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No. That was the overwhelming verdict delivered by voters Tuesday as the request to raise the property-tax rate for Riverside-Brookfield High School went down to a crushing defeat.

With 28 of 28 precincts reporting, more than three quarters of voters – 5,682 or 76.76 percent – cast no votes compared to just 1,720 or 23.24 percent yes votes.

Many voters said they are already taxed enough and just could not, or would not, pay any more.

Samantha Lynch, of Brookfield, was typical.

“Our taxes, everything, just seems to be going up and they need to make adjustments,” said Lynch on Tuesday afternoon after voting at S.E. Gross School in Brookfield. “They need to make adjustments. Taxes keep going up and up, and you can’t vote yes for that every single time. Our kids are going to be going there, but I think they need to make adjustments in other areas.”

The school was asking for an operating rate increase of 44 cents per $100 of equalized assessed valuation.

For some who voted no, it was not an easy decision. Some said it was the first time they had ever voted against a referendum for schools.

“I think taxes are really high, but I thought it was a hard call, and I think that the school probably needs to do a better job of showing that it’s considered all alternatives,” said Jane McCahill, of Riverside, after voting against the referendum at the Riverside Township Hall.

The referendum campaign was at times bitter and acrimonious. The Vote Yes campaign sent volunteers door-to-door for four straight Saturdays. The Yes campaign targeted parents of school-age children and made a special effort to appeal to young voters. It actively recruited student volunteers, 18-year-old voters at RB and also targeted recent RB graduates who were away at college.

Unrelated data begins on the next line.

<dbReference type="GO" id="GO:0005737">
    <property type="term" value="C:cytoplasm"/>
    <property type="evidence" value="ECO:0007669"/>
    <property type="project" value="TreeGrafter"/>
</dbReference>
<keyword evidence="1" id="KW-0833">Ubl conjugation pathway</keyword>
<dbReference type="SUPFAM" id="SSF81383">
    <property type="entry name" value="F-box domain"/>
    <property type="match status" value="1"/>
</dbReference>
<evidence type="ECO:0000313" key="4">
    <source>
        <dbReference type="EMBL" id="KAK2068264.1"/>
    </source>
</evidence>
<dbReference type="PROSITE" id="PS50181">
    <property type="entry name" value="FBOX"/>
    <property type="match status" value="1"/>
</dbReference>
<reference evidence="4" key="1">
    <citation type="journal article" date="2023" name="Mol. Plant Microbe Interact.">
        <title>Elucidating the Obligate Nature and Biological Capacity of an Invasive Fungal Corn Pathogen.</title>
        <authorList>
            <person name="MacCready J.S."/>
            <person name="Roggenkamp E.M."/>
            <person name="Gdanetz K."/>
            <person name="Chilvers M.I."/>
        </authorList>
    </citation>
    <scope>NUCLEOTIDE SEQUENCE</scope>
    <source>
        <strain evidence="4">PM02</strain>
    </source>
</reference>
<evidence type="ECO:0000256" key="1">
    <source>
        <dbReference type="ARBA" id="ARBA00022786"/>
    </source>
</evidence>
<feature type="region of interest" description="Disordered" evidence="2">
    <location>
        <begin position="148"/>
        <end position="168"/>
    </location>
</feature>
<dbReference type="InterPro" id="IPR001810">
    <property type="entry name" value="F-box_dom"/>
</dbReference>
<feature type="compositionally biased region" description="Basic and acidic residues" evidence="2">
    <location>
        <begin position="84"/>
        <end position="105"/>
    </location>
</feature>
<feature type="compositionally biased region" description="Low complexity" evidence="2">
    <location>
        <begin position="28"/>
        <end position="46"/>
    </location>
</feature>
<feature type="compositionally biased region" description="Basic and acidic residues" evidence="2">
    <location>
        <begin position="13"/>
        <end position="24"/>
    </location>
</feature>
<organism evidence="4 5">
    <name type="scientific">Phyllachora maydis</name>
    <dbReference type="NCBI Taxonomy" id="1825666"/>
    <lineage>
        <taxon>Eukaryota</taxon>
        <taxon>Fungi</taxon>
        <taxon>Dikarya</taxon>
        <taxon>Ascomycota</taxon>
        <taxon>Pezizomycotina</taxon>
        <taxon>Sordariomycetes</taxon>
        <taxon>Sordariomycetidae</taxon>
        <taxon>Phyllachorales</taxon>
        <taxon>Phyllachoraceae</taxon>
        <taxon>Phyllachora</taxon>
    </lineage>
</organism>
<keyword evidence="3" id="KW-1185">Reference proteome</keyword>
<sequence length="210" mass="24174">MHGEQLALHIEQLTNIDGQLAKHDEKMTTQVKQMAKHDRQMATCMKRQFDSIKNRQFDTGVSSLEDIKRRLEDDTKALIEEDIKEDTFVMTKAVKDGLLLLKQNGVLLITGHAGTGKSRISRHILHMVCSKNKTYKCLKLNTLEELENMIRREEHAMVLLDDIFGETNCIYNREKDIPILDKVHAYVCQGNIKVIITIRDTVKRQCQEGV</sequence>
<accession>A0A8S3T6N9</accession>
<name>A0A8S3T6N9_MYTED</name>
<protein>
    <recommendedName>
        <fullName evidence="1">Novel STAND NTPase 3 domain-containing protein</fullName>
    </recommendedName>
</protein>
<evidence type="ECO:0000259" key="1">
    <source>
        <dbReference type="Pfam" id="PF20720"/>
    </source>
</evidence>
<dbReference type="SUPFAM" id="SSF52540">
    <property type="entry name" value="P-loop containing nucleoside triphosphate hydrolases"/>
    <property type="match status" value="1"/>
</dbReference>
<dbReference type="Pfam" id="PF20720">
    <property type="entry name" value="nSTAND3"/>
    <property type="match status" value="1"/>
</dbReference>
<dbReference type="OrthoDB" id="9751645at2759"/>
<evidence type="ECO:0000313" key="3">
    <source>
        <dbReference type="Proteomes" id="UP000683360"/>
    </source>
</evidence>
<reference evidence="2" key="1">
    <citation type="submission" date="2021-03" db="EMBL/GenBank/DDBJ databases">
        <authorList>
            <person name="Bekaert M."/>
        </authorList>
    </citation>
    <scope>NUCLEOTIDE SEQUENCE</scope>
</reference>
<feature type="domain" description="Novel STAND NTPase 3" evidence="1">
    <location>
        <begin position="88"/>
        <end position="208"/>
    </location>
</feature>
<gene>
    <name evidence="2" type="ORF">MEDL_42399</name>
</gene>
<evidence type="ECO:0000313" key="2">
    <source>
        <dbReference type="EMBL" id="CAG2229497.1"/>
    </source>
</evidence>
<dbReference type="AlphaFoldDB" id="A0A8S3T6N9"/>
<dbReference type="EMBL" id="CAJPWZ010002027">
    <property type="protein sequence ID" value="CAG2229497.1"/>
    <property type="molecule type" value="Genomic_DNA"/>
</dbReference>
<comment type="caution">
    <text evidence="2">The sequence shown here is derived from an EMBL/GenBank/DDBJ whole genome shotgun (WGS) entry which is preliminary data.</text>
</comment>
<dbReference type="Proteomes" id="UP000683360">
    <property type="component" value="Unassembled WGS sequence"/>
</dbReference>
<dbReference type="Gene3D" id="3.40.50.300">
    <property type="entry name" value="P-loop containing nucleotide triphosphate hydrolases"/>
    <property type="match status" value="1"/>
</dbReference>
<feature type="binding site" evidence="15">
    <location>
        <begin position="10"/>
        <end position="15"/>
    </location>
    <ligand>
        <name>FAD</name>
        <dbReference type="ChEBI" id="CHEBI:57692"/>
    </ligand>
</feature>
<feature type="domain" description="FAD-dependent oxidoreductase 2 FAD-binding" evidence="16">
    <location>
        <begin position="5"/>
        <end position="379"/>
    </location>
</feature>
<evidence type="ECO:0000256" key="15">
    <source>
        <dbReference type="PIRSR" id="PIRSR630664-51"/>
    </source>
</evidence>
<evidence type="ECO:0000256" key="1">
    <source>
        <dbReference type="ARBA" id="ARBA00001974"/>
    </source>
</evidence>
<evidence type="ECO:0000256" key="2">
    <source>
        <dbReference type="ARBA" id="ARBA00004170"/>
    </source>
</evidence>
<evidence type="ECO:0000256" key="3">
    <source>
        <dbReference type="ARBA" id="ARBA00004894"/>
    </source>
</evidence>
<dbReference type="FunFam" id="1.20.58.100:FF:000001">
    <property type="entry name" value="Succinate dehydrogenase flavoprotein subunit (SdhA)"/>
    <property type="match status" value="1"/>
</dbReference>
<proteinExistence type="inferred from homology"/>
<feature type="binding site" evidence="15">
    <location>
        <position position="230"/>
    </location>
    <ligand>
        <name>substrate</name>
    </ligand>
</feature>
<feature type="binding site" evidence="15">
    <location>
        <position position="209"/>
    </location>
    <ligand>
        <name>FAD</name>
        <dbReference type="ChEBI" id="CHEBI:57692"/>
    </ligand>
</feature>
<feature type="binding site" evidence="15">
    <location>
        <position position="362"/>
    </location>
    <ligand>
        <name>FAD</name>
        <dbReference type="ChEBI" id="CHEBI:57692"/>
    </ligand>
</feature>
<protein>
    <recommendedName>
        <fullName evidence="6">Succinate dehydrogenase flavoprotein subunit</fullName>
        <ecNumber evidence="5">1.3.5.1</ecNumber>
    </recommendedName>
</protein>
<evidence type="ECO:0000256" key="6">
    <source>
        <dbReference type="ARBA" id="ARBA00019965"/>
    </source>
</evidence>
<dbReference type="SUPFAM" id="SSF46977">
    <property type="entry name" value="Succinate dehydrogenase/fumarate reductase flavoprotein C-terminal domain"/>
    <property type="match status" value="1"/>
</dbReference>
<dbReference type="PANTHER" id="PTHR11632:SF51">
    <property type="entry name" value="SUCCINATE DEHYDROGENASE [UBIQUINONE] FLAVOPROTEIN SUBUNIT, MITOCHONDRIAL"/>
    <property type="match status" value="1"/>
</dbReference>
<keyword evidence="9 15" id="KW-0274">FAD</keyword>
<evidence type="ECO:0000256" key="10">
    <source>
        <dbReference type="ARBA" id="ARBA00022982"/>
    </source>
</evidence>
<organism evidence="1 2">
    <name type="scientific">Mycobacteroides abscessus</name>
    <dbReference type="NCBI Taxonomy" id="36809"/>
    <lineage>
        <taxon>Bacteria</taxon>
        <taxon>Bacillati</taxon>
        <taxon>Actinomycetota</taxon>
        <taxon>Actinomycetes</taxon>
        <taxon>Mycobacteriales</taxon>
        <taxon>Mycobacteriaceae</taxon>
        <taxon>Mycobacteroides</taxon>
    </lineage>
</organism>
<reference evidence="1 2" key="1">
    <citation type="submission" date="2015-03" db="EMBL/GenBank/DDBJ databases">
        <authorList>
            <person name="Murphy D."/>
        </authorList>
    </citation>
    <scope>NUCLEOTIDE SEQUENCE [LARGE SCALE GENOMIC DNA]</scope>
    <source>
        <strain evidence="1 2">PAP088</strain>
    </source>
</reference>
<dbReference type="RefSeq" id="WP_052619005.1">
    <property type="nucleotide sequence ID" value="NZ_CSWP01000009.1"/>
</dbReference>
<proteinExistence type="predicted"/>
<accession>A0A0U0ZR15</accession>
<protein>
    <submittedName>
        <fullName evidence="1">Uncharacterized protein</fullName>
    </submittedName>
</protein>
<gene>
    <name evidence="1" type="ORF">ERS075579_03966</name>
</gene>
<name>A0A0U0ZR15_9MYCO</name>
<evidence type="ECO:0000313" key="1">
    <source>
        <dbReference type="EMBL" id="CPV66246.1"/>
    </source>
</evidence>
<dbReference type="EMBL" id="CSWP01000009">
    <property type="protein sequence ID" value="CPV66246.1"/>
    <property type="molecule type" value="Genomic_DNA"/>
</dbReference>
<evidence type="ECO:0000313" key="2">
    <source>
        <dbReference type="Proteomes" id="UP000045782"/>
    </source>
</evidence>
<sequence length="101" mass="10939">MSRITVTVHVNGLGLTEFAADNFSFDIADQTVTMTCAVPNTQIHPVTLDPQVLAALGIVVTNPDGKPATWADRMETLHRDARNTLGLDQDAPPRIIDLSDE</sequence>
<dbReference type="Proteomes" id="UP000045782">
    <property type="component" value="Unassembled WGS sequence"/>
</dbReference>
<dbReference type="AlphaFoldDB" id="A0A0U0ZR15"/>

The Vote No campaign got organized late, but flooded houses in Riverside with fliers and a mailer in the last days of the campaign. The National Taxpayers United of Illinois was behind the fliers and an anonymous group was behind the mailer.

On Monday some voters throughout the district received a tape recorded robocall from an Alexandria, Va.-based political action committee Americans in Contact PAC (AICPAC).

The call said “A massive hike in your property taxes is coming unless you and your neighbors vote against it this Tuesday April 5.”

The call made no specific reference to the District 208, but said the tax increase would result in homeowners paying millions of dollars in higher property taxes. The call stated that it was not connected to any candidate or campaign committee.

A call to Americans in Contact PAC was not immediately returned. The mission of AICPAC is, according to its website, “to identify social and fiscal conservatives throughout America and engage them at the Grassroots level in the political process of elections and legislation at all levels of Government (local, county, state and federal).”

The campaign was also fought out, often in vituperative fashion, on the Landmark’s website in the comments section of news articles.

Posters on both sides, many of them anonymous, attacked each other and often cast aspersions on their opponent’s character and motivations.